“Letter to a Daughter I Refuse to Bear” by Cynthia M. Hoffman

Cynthia M. Hoffman


I’ve decided not to bear a child. In fact, I’ve decided
never to make love again. I figure
what’s the goddamn point?

You mustn’t be angry. I can recount what your life
would have been had you lived it. I can tell you
what you’re missing.

You will be born with a hereditary brain abnormality.

Now, the brain really is quite fascinating. Picture
the veins in an autumn leaf. Picture an orange
and divide it into sections. Attach electrodes.
Imagine a lightning storm in a cloud of orange peels.

Normalcy is determined by the presence or absence of certain chemicals.
Happiness is an electric eel under water.

You will be beautiful, everyone will say so,
and when you turn your head
your curls will swing out like the ribbons on a Maypole.
All the men will be reaching for them.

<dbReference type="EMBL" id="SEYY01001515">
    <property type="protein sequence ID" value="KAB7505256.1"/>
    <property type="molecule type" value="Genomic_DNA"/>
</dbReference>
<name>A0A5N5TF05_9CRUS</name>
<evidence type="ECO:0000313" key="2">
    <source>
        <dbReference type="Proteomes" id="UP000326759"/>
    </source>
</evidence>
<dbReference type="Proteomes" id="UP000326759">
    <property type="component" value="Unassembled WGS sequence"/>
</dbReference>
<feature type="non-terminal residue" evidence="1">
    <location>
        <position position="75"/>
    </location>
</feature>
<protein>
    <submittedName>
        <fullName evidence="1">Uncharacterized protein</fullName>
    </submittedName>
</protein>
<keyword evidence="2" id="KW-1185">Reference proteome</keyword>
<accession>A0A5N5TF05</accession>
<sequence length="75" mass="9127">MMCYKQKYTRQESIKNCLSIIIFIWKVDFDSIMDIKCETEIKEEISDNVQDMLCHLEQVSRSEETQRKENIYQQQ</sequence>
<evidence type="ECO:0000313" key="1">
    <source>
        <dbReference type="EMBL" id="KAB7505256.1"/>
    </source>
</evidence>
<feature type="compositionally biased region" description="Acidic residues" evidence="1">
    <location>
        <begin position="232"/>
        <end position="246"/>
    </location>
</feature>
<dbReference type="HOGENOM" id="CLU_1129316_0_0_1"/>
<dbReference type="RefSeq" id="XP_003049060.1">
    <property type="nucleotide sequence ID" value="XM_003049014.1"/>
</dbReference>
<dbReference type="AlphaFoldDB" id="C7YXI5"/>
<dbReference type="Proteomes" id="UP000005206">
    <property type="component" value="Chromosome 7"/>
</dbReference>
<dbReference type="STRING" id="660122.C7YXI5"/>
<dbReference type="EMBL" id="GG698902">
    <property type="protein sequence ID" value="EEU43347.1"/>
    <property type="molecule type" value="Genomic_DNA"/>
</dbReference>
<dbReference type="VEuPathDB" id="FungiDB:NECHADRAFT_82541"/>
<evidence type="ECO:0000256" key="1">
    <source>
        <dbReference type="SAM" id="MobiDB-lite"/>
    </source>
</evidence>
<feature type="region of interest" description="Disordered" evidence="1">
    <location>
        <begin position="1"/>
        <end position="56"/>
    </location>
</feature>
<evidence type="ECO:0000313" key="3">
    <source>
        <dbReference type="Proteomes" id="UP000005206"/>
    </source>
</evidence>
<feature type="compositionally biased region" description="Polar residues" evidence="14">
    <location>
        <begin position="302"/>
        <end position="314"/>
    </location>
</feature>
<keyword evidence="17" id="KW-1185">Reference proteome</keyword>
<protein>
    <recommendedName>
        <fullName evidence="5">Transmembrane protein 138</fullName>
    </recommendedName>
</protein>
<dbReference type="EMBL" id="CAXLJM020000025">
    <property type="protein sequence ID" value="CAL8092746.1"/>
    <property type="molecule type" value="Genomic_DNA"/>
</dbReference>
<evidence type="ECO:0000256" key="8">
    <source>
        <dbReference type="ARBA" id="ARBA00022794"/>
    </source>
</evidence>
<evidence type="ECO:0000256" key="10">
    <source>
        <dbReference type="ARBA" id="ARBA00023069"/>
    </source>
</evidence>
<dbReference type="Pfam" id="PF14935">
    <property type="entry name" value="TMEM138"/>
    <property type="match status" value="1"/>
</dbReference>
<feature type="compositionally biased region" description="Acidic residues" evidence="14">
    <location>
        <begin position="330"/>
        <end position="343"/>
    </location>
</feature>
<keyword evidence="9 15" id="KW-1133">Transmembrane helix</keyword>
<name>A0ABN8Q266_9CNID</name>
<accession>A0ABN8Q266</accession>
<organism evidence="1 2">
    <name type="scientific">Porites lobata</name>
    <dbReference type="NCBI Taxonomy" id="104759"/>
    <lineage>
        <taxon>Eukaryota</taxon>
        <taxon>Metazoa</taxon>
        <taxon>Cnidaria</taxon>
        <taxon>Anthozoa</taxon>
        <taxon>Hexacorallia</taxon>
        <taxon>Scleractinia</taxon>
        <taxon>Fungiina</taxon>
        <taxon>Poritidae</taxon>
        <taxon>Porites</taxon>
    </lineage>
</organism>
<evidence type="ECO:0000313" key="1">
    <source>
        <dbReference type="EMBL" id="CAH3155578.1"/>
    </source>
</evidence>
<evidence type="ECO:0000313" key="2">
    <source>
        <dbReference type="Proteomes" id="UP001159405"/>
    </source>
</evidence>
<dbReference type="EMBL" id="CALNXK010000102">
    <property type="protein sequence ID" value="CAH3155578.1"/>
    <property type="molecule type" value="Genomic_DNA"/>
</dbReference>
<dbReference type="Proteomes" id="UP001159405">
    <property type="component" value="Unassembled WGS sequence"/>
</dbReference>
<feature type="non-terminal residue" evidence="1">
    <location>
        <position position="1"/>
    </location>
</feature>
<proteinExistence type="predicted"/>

At seven the Pastor will ask you to be Mary
in the Christmas pageant but you are too afraid.
I rearrange things so you can wear cardboard wings
and not have to say a word. I know
this is how you are most comfortable.

As soon as you turn sixteen you will be raped.
You will roll pieces of toilet paper into your underwear
to catch the blood. He drives you home and I invite him in
for marshmallows and hot chocolate. You stand
just to the left of the three kings and say nothing.

I will read you Rilke’s Book of Hours.
I tell you: That’s all there is. Only an ocean
where now and again islands appear.
That’s all there is: no harps, no angels.
I will love you more than I ever wanted to.

from Rattle #15, Summer 2001


Cynthia M. Hoffman: “I spent my formative years in England, where I stole green pebbles from graves just beyond the playground. This is where I first began to tell my mother stories.”

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